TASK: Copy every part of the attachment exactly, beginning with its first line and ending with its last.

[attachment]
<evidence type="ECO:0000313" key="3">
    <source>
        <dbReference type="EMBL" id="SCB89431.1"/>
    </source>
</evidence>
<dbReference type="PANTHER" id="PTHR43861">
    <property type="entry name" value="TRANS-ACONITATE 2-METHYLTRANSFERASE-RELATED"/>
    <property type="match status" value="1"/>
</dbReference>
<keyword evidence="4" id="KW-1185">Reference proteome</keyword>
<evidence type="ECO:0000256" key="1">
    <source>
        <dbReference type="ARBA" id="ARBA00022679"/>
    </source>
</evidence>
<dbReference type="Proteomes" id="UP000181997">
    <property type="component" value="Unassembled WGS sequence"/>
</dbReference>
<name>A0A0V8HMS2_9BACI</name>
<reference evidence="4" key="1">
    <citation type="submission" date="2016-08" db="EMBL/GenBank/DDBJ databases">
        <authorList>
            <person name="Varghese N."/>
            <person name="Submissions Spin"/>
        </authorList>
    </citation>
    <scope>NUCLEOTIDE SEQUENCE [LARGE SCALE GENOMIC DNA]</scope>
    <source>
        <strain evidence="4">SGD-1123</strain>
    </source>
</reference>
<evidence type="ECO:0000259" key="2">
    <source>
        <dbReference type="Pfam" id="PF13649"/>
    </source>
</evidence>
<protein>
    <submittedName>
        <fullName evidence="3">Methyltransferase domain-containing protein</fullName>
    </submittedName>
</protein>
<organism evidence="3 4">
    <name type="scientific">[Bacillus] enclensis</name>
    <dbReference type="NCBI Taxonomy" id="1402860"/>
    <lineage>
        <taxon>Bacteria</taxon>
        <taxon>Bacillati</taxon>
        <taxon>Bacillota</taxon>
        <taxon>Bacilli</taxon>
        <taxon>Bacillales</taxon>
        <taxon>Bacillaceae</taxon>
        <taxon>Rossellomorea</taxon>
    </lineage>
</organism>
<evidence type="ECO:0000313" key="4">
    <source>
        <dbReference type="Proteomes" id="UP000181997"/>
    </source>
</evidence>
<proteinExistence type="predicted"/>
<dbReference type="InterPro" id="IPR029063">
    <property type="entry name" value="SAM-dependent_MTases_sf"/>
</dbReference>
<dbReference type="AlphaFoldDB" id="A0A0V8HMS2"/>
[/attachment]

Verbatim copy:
<evidence type="ECO:0000313" key="3">
    <source>
        <dbReference type="EMBL" id="SCB89431.1"/>
    </source>
</evidence>
<dbReference type="PANTHER" id="PTHR43861">
    <property type="entry name" value="TRANS-ACONITATE 2-METHYLTRANSFERASE-RELATED"/>
    <property type="match status" value="1"/>
</dbReference>
<keyword evidence="4" id="KW-1185">Reference proteome</keyword>
<evidence type="ECO:0000256" key="1">
    <source>
        <dbReference type="ARBA" id="ARBA00022679"/>
    </source>
</evidence>
<dbReference type="Proteomes" id="UP000181997">
    <property type="component" value="Unassembled WGS sequence"/>
</dbReference>
<name>A0A0V8HMS2_9BACI</name>
<reference evidence="4" key="1">
    <citation type="submission" date="2016-08" db="EMBL/GenBank/DDBJ databases">
        <authorList>
            <person name="Varghese N."/>
            <person name="Submissions Spin"/>
        </authorList>
    </citation>
    <scope>NUCLEOTIDE SEQUENCE [LARGE SCALE GENOMIC DNA]</scope>
    <source>
        <strain evidence="4">SGD-1123</strain>
    </source>
</reference>
<evidence type="ECO:0000259" key="2">
    <source>
        <dbReference type="Pfam" id="PF13649"/>
    </source>
</evidence>
<protein>
    <submittedName>
        <fullName evidence="3">Methyltransferase domain-containing protein</fullName>
    </submittedName>
</protein>
<organism evidence="3 4">
    <name type="scientific">[Bacillus] enclensis</name>
    <dbReference type="NCBI Taxonomy" id="1402860"/>
    <lineage>
        <taxon>Bacteria</taxon>
        <taxon>Bacillati</taxon>
        <taxon>Bacillota</taxon>
        <taxon>Bacilli</taxon>
        <taxon>Bacillales</taxon>
        <taxon>Bacillaceae</taxon>
        <taxon>Rossellomorea</taxon>
    </lineage>
</organism>
<evidence type="ECO:0000313" key="4">
    <source>
        <dbReference type="Proteomes" id="UP000181997"/>
    </source>
</evidence>
<proteinExistence type="predicted"/>
<dbReference type="InterPro" id="IPR029063">
    <property type="entry name" value="SAM-dependent_MTases_sf"/>
</dbReference>
<dbReference type="AlphaFoldDB" id="A0A0V8HMS2"/>